“You don’t write a paper saying: This is awesome! But we kind of have that feeling. It’s definitely a frontier.”
By Becky Ferreira | MOTHERBOARD
Two years ago, an entirely new field of astronomy was born when the Laser Interferometer Gravitational-Wave Observatory (LIGO) directly detected a gravitational wave for the first time. These waves are ripples in the fabric of spacetime that travel at the speed of light, and are created by disruptive events like the explosions of stars or the merging of black holes.
LIGO has since sensed a total of four of these cosmic tremors, all of which were likely created by binary black hole system mergers. These unions occur when two black holes in close orbit around each other coalesce into a single hole, a process that emits strong gravitational wave signatures.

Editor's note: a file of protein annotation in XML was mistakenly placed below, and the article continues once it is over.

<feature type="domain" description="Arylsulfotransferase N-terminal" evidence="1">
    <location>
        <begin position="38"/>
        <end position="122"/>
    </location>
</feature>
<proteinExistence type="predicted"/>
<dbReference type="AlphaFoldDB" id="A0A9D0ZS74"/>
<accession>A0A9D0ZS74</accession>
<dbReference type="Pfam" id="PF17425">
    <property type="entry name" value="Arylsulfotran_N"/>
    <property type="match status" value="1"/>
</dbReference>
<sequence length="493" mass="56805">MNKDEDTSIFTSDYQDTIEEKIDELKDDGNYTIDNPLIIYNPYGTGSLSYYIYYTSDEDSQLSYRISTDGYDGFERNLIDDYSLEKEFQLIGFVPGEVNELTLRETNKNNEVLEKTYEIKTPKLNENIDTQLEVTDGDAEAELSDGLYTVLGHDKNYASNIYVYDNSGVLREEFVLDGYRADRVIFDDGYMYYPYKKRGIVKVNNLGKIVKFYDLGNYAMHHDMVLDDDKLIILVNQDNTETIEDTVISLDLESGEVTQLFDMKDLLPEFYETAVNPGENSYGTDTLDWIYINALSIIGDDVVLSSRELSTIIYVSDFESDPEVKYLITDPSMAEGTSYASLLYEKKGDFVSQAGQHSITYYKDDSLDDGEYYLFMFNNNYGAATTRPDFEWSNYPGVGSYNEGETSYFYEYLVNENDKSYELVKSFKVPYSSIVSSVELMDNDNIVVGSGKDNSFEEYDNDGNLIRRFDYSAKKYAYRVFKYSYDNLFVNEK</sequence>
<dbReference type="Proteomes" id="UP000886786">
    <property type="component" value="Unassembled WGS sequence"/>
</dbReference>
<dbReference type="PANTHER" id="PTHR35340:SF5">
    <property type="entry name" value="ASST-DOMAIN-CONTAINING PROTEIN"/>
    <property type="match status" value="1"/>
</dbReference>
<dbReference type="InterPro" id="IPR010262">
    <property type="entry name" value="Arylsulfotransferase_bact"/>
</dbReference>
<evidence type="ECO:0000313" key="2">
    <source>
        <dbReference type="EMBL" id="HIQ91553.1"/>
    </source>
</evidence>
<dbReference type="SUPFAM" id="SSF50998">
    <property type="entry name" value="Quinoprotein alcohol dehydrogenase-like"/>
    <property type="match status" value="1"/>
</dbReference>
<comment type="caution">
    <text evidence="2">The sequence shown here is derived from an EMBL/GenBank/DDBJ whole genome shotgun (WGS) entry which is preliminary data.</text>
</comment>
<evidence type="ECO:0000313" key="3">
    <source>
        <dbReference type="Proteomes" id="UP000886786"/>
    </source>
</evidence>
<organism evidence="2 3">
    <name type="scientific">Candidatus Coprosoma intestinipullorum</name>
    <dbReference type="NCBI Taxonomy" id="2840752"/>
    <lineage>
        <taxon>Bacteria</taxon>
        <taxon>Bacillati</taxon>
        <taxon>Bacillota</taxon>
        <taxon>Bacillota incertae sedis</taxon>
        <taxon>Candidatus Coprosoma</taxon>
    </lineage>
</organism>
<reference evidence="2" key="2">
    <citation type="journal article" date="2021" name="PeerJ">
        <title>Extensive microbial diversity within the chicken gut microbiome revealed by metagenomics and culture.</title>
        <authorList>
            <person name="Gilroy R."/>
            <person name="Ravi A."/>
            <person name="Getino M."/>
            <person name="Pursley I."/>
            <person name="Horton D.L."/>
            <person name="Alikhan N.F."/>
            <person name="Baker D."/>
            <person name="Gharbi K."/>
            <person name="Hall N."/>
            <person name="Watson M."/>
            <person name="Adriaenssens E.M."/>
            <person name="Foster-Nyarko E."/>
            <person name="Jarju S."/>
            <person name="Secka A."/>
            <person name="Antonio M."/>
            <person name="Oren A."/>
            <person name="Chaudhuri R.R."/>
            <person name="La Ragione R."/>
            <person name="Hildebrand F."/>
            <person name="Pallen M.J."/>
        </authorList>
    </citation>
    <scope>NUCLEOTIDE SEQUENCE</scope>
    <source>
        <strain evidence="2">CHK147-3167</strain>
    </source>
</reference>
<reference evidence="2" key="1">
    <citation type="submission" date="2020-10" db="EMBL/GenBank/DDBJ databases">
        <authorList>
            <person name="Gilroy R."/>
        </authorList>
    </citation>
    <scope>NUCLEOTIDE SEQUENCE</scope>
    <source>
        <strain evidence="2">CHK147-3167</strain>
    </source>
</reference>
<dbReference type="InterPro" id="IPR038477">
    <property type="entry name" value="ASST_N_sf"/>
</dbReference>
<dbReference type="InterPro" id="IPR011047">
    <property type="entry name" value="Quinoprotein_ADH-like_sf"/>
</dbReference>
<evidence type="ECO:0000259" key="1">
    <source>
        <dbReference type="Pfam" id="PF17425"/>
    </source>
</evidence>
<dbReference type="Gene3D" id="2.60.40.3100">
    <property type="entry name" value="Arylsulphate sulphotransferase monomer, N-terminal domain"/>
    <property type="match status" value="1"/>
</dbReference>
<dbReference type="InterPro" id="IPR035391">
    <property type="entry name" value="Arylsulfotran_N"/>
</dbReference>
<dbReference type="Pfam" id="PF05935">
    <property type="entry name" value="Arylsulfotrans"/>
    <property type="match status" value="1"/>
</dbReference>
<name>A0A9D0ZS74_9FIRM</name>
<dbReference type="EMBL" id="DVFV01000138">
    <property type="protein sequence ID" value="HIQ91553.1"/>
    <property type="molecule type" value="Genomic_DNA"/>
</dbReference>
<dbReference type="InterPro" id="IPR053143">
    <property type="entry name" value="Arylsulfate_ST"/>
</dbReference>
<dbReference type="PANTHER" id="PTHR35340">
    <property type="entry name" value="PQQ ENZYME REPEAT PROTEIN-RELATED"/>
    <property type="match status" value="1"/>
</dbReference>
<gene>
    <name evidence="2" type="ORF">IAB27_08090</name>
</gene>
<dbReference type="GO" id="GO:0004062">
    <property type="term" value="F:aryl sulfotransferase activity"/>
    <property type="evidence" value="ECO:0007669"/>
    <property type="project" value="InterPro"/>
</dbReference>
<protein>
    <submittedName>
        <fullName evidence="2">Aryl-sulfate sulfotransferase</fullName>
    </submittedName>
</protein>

Now, a team led by Will Farr, an astrophysicist at the University of Birmingham, demonstrates how these early detections of gravitational waves are packed with valuable information about the black hole systems that generated them, and in turn, the stars that formed those black holes once they collapsed after exploding into supernovae.